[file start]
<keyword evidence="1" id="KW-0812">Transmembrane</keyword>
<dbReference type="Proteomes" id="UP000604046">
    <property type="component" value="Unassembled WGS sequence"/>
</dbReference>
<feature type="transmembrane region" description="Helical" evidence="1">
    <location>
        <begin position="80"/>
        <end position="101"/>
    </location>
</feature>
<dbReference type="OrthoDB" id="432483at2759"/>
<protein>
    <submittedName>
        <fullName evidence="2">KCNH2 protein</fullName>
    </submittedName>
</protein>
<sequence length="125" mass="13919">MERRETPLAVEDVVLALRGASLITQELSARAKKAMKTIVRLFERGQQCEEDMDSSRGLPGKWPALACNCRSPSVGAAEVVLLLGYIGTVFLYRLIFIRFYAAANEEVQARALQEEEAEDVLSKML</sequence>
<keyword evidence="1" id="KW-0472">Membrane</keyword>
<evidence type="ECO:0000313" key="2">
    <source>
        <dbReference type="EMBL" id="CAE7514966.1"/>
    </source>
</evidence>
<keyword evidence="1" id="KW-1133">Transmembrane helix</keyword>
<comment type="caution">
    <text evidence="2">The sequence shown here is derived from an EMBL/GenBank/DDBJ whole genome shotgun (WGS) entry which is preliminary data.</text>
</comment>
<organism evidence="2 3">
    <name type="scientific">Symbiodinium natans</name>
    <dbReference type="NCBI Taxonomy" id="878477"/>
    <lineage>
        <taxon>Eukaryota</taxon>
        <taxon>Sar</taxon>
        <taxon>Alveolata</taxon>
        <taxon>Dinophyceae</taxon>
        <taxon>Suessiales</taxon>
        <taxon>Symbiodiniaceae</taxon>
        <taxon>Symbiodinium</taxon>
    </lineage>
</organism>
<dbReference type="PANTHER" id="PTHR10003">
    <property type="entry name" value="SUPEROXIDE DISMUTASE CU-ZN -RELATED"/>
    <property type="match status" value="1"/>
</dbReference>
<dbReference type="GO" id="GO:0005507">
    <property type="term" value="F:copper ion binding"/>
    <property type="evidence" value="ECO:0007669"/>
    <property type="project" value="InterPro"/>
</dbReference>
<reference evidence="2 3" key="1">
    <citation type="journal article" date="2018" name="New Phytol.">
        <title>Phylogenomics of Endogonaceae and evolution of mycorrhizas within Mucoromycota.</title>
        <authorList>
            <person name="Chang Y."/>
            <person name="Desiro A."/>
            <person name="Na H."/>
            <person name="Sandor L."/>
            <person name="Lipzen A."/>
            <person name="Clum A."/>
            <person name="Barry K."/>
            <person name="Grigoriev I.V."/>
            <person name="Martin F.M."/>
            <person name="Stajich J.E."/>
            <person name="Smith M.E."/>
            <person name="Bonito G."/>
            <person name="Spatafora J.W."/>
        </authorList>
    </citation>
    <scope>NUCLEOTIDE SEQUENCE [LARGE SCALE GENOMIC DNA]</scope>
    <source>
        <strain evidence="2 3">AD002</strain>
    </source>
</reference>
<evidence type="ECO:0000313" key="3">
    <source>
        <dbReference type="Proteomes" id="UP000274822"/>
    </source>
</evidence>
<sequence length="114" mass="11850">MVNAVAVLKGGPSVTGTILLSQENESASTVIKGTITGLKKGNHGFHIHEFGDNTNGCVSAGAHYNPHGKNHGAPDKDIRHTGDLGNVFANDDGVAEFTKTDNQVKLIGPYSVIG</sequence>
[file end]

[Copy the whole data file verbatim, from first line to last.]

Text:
<keyword evidence="1" id="KW-0812">Transmembrane</keyword>
<dbReference type="Proteomes" id="UP000604046">
    <property type="component" value="Unassembled WGS sequence"/>
</dbReference>
<feature type="transmembrane region" description="Helical" evidence="1">
    <location>
        <begin position="80"/>
        <end position="101"/>
    </location>
</feature>
<dbReference type="OrthoDB" id="432483at2759"/>
<protein>
    <submittedName>
        <fullName evidence="2">KCNH2 protein</fullName>
    </submittedName>
</protein>
<sequence length="125" mass="13919">MERRETPLAVEDVVLALRGASLITQELSARAKKAMKTIVRLFERGQQCEEDMDSSRGLPGKWPALACNCRSPSVGAAEVVLLLGYIGTVFLYRLIFIRFYAAANEEVQARALQEEEAEDVLSKML</sequence>
<keyword evidence="1" id="KW-0472">Membrane</keyword>
<evidence type="ECO:0000313" key="2">
    <source>
        <dbReference type="EMBL" id="CAE7514966.1"/>
    </source>
</evidence>
<keyword evidence="1" id="KW-1133">Transmembrane helix</keyword>
<comment type="caution">
    <text evidence="2">The sequence shown here is derived from an EMBL/GenBank/DDBJ whole genome shotgun (WGS) entry which is preliminary data.</text>
</comment>
<organism evidence="2 3">
    <name type="scientific">Symbiodinium natans</name>
    <dbReference type="NCBI Taxonomy" id="878477"/>
    <lineage>
        <taxon>Eukaryota</taxon>
        <taxon>Sar</taxon>
        <taxon>Alveolata</taxon>
        <taxon>Dinophyceae</taxon>
        <taxon>Suessiales</taxon>
        <taxon>Symbiodiniaceae</taxon>
        <taxon>Symbiodinium</taxon>
    </lineage>
</organism>
<dbReference type="PANTHER" id="PTHR10003">
    <property type="entry name" value="SUPEROXIDE DISMUTASE CU-ZN -RELATED"/>
    <property type="match status" value="1"/>
</dbReference>
<dbReference type="GO" id="GO:0005507">
    <property type="term" value="F:copper ion binding"/>
    <property type="evidence" value="ECO:0007669"/>
    <property type="project" value="InterPro"/>
</dbReference>
<reference evidence="2 3" key="1">
    <citation type="journal article" date="2018" name="New Phytol.">
        <title>Phylogenomics of Endogonaceae and evolution of mycorrhizas within Mucoromycota.</title>
        <authorList>
            <person name="Chang Y."/>
            <person name="Desiro A."/>
            <person name="Na H."/>
            <person name="Sandor L."/>
            <person name="Lipzen A."/>
            <person name="Clum A."/>
            <person name="Barry K."/>
            <person name="Grigoriev I.V."/>
            <person name="Martin F.M."/>
            <person name="Stajich J.E."/>
            <person name="Smith M.E."/>
            <person name="Bonito G."/>
            <person name="Spatafora J.W."/>
        </authorList>
    </citation>
    <scope>NUCLEOTIDE SEQUENCE [LARGE SCALE GENOMIC DNA]</scope>
    <source>
        <strain evidence="2 3">AD002</strain>
    </source>
</reference>
<evidence type="ECO:0000313" key="3">
    <source>
        <dbReference type="Proteomes" id="UP000274822"/>
    </source>
</evidence>
<sequence length="114" mass="11850">MVNAVAVLKGGPSVTGTILLSQENESASTVIKGTITGLKKGNHGFHIHEFGDNTNGCVSAGAHYNPHGKNHGAPDKDIRHTGDLGNVFANDDGVAEFTKTDNQVKLIGPYSVIG</sequence>